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Minister for the Environment and Heritage
Senator the Hon. Ian Campbell
16 September 2004
Labor's policy for the Murray River is too little, lacks detail and credibility, and is based in questionable accounting.
It focuses on one river - all other river systems can now join the Latham Loser list.
Labor's target of increasing flows by 450 gigalitres is less than the 500 gigalitres expected through the Coalition Government's initiatives.
Labor's 10 year total of 1500 gigalitres doesn't say where the water will come from, how much it will cost or who will pay.
Labor States are now pulling out of the National Water Initiative - to detract attention from the embarrassment that is the Federal Labor Murray policy.
More worrying however is that this political stunt is putting in jeopardy the water entitlements, compensation and water trading arrangements that underpin the National Water Initiative.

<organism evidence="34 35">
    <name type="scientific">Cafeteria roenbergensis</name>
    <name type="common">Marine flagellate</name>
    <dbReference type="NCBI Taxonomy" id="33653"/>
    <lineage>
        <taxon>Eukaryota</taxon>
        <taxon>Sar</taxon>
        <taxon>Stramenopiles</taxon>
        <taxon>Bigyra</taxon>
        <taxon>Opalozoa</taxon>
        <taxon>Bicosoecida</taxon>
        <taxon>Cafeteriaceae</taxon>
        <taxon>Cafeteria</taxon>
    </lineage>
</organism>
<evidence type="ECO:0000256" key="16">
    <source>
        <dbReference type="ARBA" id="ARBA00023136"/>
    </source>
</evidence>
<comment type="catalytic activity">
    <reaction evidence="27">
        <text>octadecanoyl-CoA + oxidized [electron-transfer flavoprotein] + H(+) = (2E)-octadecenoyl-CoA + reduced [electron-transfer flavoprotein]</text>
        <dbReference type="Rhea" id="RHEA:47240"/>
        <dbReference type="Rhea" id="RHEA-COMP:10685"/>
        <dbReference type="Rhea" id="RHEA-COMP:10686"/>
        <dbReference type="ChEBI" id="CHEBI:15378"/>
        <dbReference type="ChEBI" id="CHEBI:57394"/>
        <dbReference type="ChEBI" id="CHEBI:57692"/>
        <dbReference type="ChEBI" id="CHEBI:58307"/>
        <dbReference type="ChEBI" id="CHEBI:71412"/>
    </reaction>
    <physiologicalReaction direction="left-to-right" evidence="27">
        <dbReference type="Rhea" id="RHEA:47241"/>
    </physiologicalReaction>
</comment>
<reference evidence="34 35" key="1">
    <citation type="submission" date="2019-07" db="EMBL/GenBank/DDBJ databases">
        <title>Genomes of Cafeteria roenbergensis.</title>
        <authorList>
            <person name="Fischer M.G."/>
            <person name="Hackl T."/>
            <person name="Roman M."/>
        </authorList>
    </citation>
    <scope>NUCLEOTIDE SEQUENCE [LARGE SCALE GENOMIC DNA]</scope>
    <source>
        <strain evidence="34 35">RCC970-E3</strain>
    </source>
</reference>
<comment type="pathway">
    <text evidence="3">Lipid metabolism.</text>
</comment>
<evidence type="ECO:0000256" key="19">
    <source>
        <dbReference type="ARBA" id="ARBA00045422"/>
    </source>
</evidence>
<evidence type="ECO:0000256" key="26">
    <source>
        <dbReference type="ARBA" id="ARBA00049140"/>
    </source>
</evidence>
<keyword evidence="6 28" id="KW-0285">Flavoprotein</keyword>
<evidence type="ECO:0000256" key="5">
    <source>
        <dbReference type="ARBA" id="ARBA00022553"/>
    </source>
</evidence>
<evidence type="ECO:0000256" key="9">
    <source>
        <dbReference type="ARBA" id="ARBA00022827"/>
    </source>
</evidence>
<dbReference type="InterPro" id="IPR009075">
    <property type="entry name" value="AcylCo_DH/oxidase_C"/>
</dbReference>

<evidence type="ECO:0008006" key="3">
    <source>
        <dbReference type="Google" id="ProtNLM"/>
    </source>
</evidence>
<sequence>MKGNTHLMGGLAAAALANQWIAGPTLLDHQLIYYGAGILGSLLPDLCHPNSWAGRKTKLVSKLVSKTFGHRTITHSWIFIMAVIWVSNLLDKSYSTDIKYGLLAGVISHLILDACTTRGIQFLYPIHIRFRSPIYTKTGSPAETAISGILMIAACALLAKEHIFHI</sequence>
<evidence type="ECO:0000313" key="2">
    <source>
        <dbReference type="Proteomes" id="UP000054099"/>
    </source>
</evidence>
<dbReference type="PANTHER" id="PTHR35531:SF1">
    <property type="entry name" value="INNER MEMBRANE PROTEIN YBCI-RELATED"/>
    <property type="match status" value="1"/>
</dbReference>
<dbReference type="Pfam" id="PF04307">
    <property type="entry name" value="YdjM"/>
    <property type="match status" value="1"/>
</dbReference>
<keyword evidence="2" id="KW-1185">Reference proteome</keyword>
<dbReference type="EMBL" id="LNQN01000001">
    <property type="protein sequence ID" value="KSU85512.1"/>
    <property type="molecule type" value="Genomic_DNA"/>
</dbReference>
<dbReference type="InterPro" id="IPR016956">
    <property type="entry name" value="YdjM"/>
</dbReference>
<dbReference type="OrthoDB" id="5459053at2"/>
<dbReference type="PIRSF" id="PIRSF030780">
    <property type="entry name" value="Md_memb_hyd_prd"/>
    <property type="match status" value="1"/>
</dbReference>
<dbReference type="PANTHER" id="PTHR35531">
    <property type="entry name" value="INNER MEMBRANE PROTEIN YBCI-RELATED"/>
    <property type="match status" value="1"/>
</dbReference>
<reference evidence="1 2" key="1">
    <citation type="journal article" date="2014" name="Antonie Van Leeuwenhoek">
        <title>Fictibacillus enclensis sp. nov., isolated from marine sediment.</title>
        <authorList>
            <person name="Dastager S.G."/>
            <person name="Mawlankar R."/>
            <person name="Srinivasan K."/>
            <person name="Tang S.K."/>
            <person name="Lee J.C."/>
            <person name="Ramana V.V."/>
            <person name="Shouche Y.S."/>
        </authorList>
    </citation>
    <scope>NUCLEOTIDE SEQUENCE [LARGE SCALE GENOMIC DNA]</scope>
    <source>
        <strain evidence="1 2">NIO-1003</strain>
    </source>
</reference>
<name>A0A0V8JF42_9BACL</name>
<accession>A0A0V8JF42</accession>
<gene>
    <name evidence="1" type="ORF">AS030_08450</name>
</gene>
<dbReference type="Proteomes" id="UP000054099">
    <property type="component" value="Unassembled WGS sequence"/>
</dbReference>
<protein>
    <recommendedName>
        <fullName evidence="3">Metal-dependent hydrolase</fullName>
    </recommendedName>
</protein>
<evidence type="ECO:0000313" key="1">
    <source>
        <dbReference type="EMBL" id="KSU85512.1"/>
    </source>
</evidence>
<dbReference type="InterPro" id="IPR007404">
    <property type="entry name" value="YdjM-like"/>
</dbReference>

How can Labor create a dedicated Riverbank authority without the costs appearing on the bottom line. What is this illusion?
If Labor expects to be taken seriously it should submit its policy to the Department of Finance for scrutiny.
The Coalition Government has already committed $1 billion to restoring the River Murray to a healthy working river. If re-elected it will invest a further $2 billion on water initiatives across Australia.
Latham Labor's Murray policy was launched at the juncture of the Darling and Murray Rivers - the same spot that Bob Hawke launched his failed billion trees initiative some fifteen years ago.
Just like Labor's billion trees initiative Labor's Murray policy has the potential to be another Labor example of over-promising and under-delivering.